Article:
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City employees aim to be Fit by '15

Technology tracking every step they take

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Posted: August 29, 2014 4:23 p.m.
Updated: August 31, 2014 9:43 p.m.
City employees aim to  be Fit by '15

Statesboro High School Resource Officer Steve Gravley checks a device which tracks footsteps, mileage, and calories burned as part the city's Fit by '15 program. Gravley says that about 60 of his calories burned are in the course of his job, walking the halls of the school.

     Statesboro city employees, among them desk jockeys and maintenance workers and a cop literally walking a beat, are keeping track of every step they take as part of the city’s Fit By ’15 Health and Wellness Challenge.
    Sixty-three of the city’s more than 300 employees signed up for the pilot program, which began July 1 and extends through December. Each was assigned a Fitbit Zip, a watch-size wireless activity tracker worn at the waist. Monitoring steps, reporting the distance in miles and calculating calories burned, the Fitbit automatically uploads the data via Wi-Fi.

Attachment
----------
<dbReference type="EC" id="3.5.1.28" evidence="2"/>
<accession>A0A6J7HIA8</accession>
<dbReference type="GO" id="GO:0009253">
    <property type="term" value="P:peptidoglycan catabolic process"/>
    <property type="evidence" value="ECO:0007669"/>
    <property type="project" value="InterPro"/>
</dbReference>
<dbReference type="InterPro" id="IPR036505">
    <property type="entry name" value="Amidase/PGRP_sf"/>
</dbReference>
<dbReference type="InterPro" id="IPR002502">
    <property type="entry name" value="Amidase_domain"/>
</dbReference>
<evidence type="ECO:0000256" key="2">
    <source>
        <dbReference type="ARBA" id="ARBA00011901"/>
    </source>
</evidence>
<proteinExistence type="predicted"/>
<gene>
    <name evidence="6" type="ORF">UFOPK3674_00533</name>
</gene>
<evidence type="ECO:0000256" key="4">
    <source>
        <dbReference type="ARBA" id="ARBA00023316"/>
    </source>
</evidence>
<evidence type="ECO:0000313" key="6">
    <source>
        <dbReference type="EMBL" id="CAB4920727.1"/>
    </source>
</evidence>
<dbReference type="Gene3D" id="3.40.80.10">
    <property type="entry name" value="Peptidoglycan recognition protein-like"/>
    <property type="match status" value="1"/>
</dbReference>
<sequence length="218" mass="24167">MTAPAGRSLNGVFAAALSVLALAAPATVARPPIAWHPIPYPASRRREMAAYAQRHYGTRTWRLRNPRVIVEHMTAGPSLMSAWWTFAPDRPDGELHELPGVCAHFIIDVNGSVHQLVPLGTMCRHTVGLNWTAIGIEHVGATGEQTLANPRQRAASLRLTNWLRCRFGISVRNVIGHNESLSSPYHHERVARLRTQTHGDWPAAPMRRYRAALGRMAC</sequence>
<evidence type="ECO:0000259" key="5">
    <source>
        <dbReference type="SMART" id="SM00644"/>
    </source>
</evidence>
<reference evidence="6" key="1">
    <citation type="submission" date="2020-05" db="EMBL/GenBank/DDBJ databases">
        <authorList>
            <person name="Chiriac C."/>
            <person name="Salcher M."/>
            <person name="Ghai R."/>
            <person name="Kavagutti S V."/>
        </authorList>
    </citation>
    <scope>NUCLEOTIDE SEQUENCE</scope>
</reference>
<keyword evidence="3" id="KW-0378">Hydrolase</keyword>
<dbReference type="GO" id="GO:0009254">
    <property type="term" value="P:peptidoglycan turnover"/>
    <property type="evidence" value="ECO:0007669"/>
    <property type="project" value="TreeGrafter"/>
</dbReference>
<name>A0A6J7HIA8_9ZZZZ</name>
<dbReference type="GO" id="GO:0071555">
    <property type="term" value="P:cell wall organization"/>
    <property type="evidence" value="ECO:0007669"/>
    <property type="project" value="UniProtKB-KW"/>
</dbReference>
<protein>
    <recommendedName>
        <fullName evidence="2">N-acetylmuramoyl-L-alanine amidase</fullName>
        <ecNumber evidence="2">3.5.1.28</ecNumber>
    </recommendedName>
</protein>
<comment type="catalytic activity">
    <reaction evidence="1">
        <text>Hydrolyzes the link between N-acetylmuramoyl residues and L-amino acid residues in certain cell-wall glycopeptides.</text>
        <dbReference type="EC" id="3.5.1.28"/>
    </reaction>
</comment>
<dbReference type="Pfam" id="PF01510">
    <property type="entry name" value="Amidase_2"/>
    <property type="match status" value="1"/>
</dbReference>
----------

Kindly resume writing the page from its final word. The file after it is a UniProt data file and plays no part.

A dashboard feature, viewable from any Internet device, lets viewers check their numbers and those of selected friends, as well as a city leader board with rankings.
    “It has really motivated me,” said tax clerk Teresa Skinner. “In the afternoons, I’ll be like, ‘Unh-unh, I’m not going to the gym,’ but then I check and see somebody right up behind me and I’m like, ‘Oh, no, no, no! I’ve got to go. They’re going to catch me.”
    As of this week, Skinner, age 47 and nine years a city employee, is the women’s leader and fourth overall, having racked up 720,832 steps in July and August.